Nile tilapia belongs to the class of the ray-finned fishes, to the order of Perch-like fishes and to the family of Cichlids and is therefore a relative of many ornamental fishes. Its origin are lakes, inland and coastal rivers of middle Africa and Near East. Although it is regarded as potamodrom (wandering in fresh water only) it lives as well in brackish water and can even adapt to salt water.
The members of this species dwell at the surface or in depth to 6 or even 20 meters and prefer water temperatures between 16 and 29 °C. In the active part of their day they swim in shoals whereas they retire to rest preferably during the night.
Tilapia prefer complex habitats with muddy or sandy or gravel bottoms where they find shelter from predators (including elder conspecifics) but can be found also in open waters. They feed near the bottom on phytoplankton (algae etc.) and invertebrates mainly. Adults measure between 20 and 60 cm and weigh between 130 g and over 4 kg.
Nile tilapia can live for up to nine years of age but reach maturity within only 3 to 7 months. Courtship lasts several hours, the male gently bits or nudges the female, swims in front of her and leads her to the spawning site, a nest in shallow water that he built in firm sand. After fertilization the female carries up to 240 eggs in her mouth during 7 to 18 days until the larvae hatch.
The species is very prolific and spawns several times a year. Because it has been easy to reproduce and to farm since the ancient Egyptians it has been introduced in many countries, including Southern Africa, Southeast Asia, USA or Mexico.
As males grow faster and bigger, male-only ponds have become an industry standard since the 1970s. Hatcheries deliver male-only juveniles produced by feeding sex hormones to the fry or by hybridization when crossbreading various tilapia species or strains. Apparently the impacts of mono-sex shoals on the animals have not yet been studied.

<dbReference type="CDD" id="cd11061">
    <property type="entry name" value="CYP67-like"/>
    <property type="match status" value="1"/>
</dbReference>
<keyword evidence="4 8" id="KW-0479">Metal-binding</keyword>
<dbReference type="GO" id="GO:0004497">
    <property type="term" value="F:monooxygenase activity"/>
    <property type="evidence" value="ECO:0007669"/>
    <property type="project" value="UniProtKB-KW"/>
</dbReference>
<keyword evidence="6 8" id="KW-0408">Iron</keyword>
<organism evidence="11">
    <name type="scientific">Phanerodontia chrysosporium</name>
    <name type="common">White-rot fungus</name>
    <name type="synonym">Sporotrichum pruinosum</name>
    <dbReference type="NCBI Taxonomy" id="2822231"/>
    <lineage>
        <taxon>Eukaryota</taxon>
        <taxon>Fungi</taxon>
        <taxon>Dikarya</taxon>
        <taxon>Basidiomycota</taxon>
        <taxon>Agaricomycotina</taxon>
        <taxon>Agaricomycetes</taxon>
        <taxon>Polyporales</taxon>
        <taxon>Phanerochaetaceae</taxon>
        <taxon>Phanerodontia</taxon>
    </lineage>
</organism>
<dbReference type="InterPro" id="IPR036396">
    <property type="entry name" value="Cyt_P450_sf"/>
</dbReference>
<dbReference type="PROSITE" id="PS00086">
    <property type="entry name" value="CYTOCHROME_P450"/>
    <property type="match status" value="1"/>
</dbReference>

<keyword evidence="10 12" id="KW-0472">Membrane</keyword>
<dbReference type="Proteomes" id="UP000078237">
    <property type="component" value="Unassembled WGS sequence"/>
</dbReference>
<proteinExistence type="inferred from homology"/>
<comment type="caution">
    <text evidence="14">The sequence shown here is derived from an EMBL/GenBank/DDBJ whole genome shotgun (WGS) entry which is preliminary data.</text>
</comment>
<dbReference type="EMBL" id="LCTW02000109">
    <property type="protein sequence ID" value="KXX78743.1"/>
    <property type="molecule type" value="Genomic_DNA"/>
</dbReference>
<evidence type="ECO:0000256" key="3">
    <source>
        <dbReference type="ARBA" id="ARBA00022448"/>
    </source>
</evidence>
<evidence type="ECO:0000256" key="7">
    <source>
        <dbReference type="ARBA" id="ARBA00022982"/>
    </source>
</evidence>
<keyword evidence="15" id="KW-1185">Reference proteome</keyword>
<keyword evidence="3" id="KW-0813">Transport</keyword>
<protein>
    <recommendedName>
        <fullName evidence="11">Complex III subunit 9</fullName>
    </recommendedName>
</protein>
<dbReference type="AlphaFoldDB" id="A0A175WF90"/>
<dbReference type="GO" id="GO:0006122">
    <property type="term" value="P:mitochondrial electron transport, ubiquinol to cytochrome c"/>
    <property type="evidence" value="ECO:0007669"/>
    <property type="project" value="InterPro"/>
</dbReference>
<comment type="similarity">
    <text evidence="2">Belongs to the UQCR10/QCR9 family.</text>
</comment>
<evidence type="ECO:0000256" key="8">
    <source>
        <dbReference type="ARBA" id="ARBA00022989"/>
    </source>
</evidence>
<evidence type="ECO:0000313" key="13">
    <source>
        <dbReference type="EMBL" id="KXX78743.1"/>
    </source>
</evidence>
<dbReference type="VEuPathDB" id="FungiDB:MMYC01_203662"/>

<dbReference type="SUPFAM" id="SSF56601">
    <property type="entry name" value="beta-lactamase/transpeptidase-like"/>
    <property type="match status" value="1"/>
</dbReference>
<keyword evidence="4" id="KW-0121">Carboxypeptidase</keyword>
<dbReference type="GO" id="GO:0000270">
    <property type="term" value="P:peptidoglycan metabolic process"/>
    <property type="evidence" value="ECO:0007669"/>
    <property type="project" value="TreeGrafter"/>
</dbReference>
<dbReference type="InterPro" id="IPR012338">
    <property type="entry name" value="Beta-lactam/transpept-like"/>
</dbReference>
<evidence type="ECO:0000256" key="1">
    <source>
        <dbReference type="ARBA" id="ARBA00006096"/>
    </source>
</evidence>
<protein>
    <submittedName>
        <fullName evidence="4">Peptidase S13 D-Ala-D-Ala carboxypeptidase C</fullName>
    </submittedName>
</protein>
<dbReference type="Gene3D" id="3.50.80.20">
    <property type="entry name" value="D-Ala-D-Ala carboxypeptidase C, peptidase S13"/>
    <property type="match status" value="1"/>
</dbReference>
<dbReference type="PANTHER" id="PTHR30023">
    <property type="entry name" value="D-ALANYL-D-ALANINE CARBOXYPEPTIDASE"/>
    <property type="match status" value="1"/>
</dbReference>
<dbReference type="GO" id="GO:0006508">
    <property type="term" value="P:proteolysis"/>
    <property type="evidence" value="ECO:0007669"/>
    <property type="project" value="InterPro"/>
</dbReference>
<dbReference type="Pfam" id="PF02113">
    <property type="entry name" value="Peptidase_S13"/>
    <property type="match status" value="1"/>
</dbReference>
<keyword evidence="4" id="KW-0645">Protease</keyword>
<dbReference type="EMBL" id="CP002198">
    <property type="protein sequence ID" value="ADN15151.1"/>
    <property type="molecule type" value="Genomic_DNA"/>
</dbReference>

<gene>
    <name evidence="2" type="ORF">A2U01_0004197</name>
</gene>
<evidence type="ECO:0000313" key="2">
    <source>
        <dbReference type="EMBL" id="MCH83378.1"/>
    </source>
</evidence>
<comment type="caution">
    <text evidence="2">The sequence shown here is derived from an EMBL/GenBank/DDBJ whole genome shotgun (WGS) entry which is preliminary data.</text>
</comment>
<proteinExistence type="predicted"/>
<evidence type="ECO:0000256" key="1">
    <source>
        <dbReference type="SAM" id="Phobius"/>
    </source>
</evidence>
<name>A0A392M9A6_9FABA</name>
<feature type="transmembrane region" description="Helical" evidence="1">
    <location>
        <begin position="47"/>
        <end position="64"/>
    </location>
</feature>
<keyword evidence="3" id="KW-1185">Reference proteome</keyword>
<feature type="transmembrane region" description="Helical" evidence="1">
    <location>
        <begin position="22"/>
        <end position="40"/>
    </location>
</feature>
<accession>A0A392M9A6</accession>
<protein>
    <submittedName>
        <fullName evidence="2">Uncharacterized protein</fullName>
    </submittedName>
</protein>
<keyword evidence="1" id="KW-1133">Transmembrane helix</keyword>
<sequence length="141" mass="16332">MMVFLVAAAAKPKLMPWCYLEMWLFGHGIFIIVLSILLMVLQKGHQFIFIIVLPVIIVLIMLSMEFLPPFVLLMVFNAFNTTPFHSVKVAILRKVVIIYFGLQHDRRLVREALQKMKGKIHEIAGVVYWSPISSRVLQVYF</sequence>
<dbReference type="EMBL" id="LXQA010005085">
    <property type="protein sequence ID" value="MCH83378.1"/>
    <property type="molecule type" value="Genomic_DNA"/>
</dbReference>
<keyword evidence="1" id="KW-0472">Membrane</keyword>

One advantage of Nile tilapia farming would be that the biology of the species does not require fish components in its feed. But if you have a look at the criteria of the leading labels for sustainable aquaculture you will learn that fish meal and fish oil plays a role as growth promoter also in the tilapia farming industry. Fish components are not only expensive but ecologically questionable as they mainly originate from specialized forage fishery that requires one fourth to one third of the global catch. This is in contradiction to sustainability and impairs the marine food chain and consequently the living of marine animals, thus animal welfare. Not to mention the welfare of about 450-1000 milliard* fishes caught for feed annually. Moreover, feeding fish meal and fish oil to tilapia gives a bad example for the widespread small and extensive tilapia ponds run for local supply in Africa and Asia.
* Milliard in FishEthoBase = a thousand millions
Today, Nile tilapia with its various strains is the second most farmed fish species worldwide, due also to its easy to fillet body and its consumer friendly taste and texture.
It is all the more amazing that a species farmed for such a long time, in so many regions of the world and in such quantities does not seem to have adequate priority for ethological research.
Hence recommendations on fish welfare for farmers are still limited, but the few that are certain rather challenge common practice. For example Nile tilapia need individual access to daylight as well as to darkness and to opportunities for withdrawal. Instead they are often kept in covered tanks without any structure.
Labels are not helpful for clients who care for the welfare of farmed fish. The guidelines of organic labels are the ones most inclined to grant animal welfare, yet they define no tangible instruction. All other labels address animal health at best, but do not acknowledge all-encompassing aspects of animal welfare. That is to say that even fishes farmed under labels like organic, ASC, or Friend of the Sea, often live under the conditions of intensive animal husbandry.
If we want to change the disregard for animal welfare, we need more of two things: ethological research and pressure from concerned consumers who want to eat respectfully-farmed fish.